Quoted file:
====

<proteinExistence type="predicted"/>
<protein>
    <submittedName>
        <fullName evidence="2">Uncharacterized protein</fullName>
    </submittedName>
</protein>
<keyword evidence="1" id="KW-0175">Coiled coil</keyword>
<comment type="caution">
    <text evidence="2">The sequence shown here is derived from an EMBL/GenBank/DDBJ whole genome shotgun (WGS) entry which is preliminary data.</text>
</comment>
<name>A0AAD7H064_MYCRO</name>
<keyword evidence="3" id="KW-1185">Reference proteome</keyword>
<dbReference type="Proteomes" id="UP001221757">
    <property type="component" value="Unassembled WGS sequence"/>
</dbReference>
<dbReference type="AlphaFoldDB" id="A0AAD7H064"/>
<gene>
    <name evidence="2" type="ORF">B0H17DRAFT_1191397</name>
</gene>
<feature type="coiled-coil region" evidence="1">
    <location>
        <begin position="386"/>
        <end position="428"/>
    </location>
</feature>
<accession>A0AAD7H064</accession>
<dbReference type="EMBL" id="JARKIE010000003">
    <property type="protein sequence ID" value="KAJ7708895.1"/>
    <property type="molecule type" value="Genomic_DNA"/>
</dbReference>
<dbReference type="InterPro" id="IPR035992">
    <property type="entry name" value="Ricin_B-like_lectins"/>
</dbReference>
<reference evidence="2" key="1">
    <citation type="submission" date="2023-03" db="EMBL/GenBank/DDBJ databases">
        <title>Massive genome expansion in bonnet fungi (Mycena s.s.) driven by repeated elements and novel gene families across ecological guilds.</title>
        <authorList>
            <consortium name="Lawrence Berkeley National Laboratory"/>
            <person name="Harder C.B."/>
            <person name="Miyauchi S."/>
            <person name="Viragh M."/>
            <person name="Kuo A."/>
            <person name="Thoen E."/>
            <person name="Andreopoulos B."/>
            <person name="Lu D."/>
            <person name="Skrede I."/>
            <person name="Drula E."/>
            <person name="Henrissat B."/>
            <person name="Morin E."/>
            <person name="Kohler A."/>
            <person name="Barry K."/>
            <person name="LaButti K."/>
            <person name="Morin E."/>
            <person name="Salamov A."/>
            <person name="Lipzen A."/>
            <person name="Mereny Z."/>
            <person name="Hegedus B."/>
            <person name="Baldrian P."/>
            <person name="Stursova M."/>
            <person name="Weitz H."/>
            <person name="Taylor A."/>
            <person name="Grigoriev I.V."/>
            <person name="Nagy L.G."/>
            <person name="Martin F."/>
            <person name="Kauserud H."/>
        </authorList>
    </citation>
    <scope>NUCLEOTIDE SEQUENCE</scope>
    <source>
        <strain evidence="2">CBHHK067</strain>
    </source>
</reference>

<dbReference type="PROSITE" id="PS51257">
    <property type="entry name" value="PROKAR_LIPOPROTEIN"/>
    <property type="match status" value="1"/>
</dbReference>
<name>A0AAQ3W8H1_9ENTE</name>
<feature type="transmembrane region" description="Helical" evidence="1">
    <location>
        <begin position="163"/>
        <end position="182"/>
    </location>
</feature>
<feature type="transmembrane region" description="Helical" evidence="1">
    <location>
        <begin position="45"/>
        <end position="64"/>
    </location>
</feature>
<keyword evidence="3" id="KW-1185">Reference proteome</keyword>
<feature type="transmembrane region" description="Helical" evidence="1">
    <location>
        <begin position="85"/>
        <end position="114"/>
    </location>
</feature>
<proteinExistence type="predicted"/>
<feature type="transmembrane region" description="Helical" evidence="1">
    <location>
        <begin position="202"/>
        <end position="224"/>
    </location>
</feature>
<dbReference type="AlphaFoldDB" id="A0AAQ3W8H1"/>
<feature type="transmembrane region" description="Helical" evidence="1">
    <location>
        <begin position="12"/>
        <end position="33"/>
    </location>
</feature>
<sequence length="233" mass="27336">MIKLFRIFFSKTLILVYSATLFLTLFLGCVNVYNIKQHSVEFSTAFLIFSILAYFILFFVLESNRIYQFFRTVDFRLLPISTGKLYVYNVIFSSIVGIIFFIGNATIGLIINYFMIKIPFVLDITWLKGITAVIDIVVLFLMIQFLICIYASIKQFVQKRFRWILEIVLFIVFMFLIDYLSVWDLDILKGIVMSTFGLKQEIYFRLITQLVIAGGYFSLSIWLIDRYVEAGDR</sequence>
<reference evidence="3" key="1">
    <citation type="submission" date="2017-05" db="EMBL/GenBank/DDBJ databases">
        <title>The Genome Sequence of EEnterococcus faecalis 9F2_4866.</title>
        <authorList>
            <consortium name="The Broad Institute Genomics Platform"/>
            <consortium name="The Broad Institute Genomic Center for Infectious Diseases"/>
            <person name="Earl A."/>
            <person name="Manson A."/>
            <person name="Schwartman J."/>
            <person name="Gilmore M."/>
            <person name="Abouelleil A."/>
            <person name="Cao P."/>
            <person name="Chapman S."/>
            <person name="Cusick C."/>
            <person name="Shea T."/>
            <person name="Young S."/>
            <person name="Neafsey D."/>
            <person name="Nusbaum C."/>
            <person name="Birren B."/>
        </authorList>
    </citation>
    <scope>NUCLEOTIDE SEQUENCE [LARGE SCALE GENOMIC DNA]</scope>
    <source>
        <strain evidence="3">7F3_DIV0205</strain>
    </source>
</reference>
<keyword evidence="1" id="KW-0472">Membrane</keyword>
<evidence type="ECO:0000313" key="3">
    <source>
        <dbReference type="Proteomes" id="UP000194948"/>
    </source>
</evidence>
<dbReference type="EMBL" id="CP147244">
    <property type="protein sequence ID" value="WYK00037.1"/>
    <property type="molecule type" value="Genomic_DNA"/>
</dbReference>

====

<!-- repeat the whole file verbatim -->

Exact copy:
<proteinExistence type="predicted"/>
<protein>
    <submittedName>
        <fullName evidence="2">Uncharacterized protein</fullName>
    </submittedName>
</protein>
<keyword evidence="1" id="KW-0175">Coiled coil</keyword>
<comment type="caution">
    <text evidence="2">The sequence shown here is derived from an EMBL/GenBank/DDBJ whole genome shotgun (WGS) entry which is preliminary data.</text>
</comment>
<name>A0AAD7H064_MYCRO</name>
<keyword evidence="3" id="KW-1185">Reference proteome</keyword>
<dbReference type="Proteomes" id="UP001221757">
    <property type="component" value="Unassembled WGS sequence"/>
</dbReference>
<dbReference type="AlphaFoldDB" id="A0AAD7H064"/>
<gene>
    <name evidence="2" type="ORF">B0H17DRAFT_1191397</name>
</gene>
<feature type="coiled-coil region" evidence="1">
    <location>
        <begin position="386"/>
        <end position="428"/>
    </location>
</feature>
<accession>A0AAD7H064</accession>
<dbReference type="EMBL" id="JARKIE010000003">
    <property type="protein sequence ID" value="KAJ7708895.1"/>
    <property type="molecule type" value="Genomic_DNA"/>
</dbReference>
<dbReference type="InterPro" id="IPR035992">
    <property type="entry name" value="Ricin_B-like_lectins"/>
</dbReference>
<reference evidence="2" key="1">
    <citation type="submission" date="2023-03" db="EMBL/GenBank/DDBJ databases">
        <title>Massive genome expansion in bonnet fungi (Mycena s.s.) driven by repeated elements and novel gene families across ecological guilds.</title>
        <authorList>
            <consortium name="Lawrence Berkeley National Laboratory"/>
            <person name="Harder C.B."/>
            <person name="Miyauchi S."/>
            <person name="Viragh M."/>
            <person name="Kuo A."/>
            <person name="Thoen E."/>
            <person name="Andreopoulos B."/>
            <person name="Lu D."/>
            <person name="Skrede I."/>
            <person name="Drula E."/>
            <person name="Henrissat B."/>
            <person name="Morin E."/>
            <person name="Kohler A."/>
            <person name="Barry K."/>
            <person name="LaButti K."/>
            <person name="Morin E."/>
            <person name="Salamov A."/>
            <person name="Lipzen A."/>
            <person name="Mereny Z."/>
            <person name="Hegedus B."/>
            <person name="Baldrian P."/>
            <person name="Stursova M."/>
            <person name="Weitz H."/>
            <person name="Taylor A."/>
            <person name="Grigoriev I.V."/>
            <person name="Nagy L.G."/>
            <person name="Martin F."/>
            <person name="Kauserud H."/>
        </authorList>
    </citation>
    <scope>NUCLEOTIDE SEQUENCE</scope>
    <source>
        <strain evidence="2">CBHHK067</strain>
    </source>
</reference>

<dbReference type="PROSITE" id="PS51257">
    <property type="entry name" value="PROKAR_LIPOPROTEIN"/>
    <property type="match status" value="1"/>
</dbReference>
<name>A0AAQ3W8H1_9ENTE</name>
<feature type="transmembrane region" description="Helical" evidence="1">
    <location>
        <begin position="163"/>
        <end position="182"/>
    </location>
</feature>
<feature type="transmembrane region" description="Helical" evidence="1">
    <location>
        <begin position="45"/>
        <end position="64"/>
    </location>
</feature>
<keyword evidence="3" id="KW-1185">Reference proteome</keyword>
<feature type="transmembrane region" description="Helical" evidence="1">
    <location>
        <begin position="85"/>
        <end position="114"/>
    </location>
</feature>
<proteinExistence type="predicted"/>
<feature type="transmembrane region" description="Helical" evidence="1">
    <location>
        <begin position="202"/>
        <end position="224"/>
    </location>
</feature>
<dbReference type="AlphaFoldDB" id="A0AAQ3W8H1"/>
<feature type="transmembrane region" description="Helical" evidence="1">
    <location>
        <begin position="12"/>
        <end position="33"/>
    </location>
</feature>
<sequence length="233" mass="27336">MIKLFRIFFSKTLILVYSATLFLTLFLGCVNVYNIKQHSVEFSTAFLIFSILAYFILFFVLESNRIYQFFRTVDFRLLPISTGKLYVYNVIFSSIVGIIFFIGNATIGLIINYFMIKIPFVLDITWLKGITAVIDIVVLFLMIQFLICIYASIKQFVQKRFRWILEIVLFIVFMFLIDYLSVWDLDILKGIVMSTFGLKQEIYFRLITQLVIAGGYFSLSIWLIDRYVEAGDR</sequence>
<reference evidence="3" key="1">
    <citation type="submission" date="2017-05" db="EMBL/GenBank/DDBJ databases">
        <title>The Genome Sequence of EEnterococcus faecalis 9F2_4866.</title>
        <authorList>
            <consortium name="The Broad Institute Genomics Platform"/>
            <consortium name="The Broad Institute Genomic Center for Infectious Diseases"/>
            <person name="Earl A."/>
            <person name="Manson A."/>
            <person name="Schwartman J."/>
            <person name="Gilmore M."/>
            <person name="Abouelleil A."/>
            <person name="Cao P."/>
            <person name="Chapman S."/>
            <person name="Cusick C."/>
            <person name="Shea T."/>
            <person name="Young S."/>
            <person name="Neafsey D."/>
            <person name="Nusbaum C."/>
            <person name="Birren B."/>
        </authorList>
    </citation>
    <scope>NUCLEOTIDE SEQUENCE [LARGE SCALE GENOMIC DNA]</scope>
    <source>
        <strain evidence="3">7F3_DIV0205</strain>
    </source>
</reference>
<keyword evidence="1" id="KW-0472">Membrane</keyword>
<evidence type="ECO:0000313" key="3">
    <source>
        <dbReference type="Proteomes" id="UP000194948"/>
    </source>
</evidence>
<dbReference type="EMBL" id="CP147244">
    <property type="protein sequence ID" value="WYK00037.1"/>
    <property type="molecule type" value="Genomic_DNA"/>
</dbReference>